Isaiah Thomas Comes As Advertised For Celtics In Boston Debut

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Ejection aside, Isaiah Thomas gave the Boston Celtics pretty much exactly what they were hoping for Sunday night.

The 5-foot-9 point guard, acquired from the Phoenix Suns at the NBA trade deadline, came to Boston with the reputation as a scoring point guard who could get to the bucket and draw fouls — all areas of need for the Celtics. He checked off all three of those boxes in his first game in green.

Thomas racked up 21 points in 25 minutes during a 118-111 overtime loss to the Los Angeles Lakers before a controversial double-technical prematurely ended his night with five minutes remaining in the fourth quarter.

As he said he would, head coach Brad Stevens experimented with Thomas in multiple lineup combinations, first using him off the ball with Evan Turner running point and later making him the primary ball-handler in a three-guard lineup alongside Marcus Smart and Avery Bradley.

The newcomer acquitted himself well in both situations, bringing the Celtics an instant and prolonged spark off the bench, and almost certainly would have been on the court down the stretch and in overtime had referee Tony Brothers not sent him to an early shower. Thomas, likely knowing this, addressed his new teammates in the locker room after the loss.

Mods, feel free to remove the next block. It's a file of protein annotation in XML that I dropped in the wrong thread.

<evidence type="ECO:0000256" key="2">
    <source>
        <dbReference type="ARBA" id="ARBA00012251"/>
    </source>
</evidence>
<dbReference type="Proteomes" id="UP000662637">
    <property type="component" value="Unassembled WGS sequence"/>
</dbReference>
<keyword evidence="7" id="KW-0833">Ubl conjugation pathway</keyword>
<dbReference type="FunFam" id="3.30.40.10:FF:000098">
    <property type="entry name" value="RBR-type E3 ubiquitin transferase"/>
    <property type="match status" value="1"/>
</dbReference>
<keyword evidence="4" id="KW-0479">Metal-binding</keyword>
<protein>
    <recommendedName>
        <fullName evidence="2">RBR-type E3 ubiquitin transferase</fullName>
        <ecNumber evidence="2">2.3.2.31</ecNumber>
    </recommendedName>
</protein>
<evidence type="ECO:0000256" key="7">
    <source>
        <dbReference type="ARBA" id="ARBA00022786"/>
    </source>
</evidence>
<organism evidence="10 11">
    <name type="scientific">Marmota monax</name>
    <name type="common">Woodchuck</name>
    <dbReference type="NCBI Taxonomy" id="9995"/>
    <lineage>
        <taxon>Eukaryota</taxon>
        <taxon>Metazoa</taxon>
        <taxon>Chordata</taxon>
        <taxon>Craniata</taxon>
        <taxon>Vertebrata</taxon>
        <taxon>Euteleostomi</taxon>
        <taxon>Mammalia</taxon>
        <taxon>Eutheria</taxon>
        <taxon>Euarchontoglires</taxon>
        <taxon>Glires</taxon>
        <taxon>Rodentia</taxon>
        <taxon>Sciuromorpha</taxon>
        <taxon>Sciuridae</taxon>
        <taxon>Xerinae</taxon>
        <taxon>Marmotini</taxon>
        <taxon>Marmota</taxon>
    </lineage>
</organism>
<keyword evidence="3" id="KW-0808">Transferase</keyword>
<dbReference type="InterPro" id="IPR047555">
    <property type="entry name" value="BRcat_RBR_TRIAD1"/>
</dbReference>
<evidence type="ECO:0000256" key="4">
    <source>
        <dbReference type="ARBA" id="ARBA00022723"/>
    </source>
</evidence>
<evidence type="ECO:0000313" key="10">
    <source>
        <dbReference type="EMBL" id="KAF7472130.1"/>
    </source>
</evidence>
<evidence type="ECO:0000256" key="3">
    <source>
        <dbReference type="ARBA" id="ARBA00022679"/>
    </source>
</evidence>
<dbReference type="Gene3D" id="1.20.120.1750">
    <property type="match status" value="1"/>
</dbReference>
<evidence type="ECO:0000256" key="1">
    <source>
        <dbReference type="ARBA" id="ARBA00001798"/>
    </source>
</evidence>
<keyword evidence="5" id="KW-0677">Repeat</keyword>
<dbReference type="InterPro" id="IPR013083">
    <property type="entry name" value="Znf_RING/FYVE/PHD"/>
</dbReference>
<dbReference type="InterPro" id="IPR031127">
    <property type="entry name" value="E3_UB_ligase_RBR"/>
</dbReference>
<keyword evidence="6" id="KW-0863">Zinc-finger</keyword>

Seeing Thomas play, it’s obvious why Celtics president of basketball operations Danny Ainge has been enamored with his game for so long. He’s a point guard who can score, and do so in a variety of ways — Thomas was 3-for-6 on 2-pointers Sunday, 3-for-7 from three and 6-for-7 from the foul line. Before Thomas’ acquisition, four of Boston’s top five scorers were big men, and Bradley was the only backcourt player averaging in double figures, at 13.8 points per game.

And then there’s Thomas’ impact at the charity stripe. The Celtics have been one of the worst teams in the NBA at drawing fouls this season (as of Monday, they ranked 27th), and doing so is a big part of the 26-year-old’s game. His 4.6 free throw attempts per game, ranked 32nd in the NBA, might not appear all that impressive at first glance, until one sees the Celtics’ next-highest-ranked player in that area is Brandon Bass, whose 2.6 attempts per game has him all the way down at 94th.

There’s still the question of how best to utilize Thomas in this Celtics rotation, particularly when factoring in the development of Smart, who will remain the starter at point guard for the time being. But if his debut was any indication, the new guy will be changing things for the better.

Thumbnail photo via Twitter/@NBA

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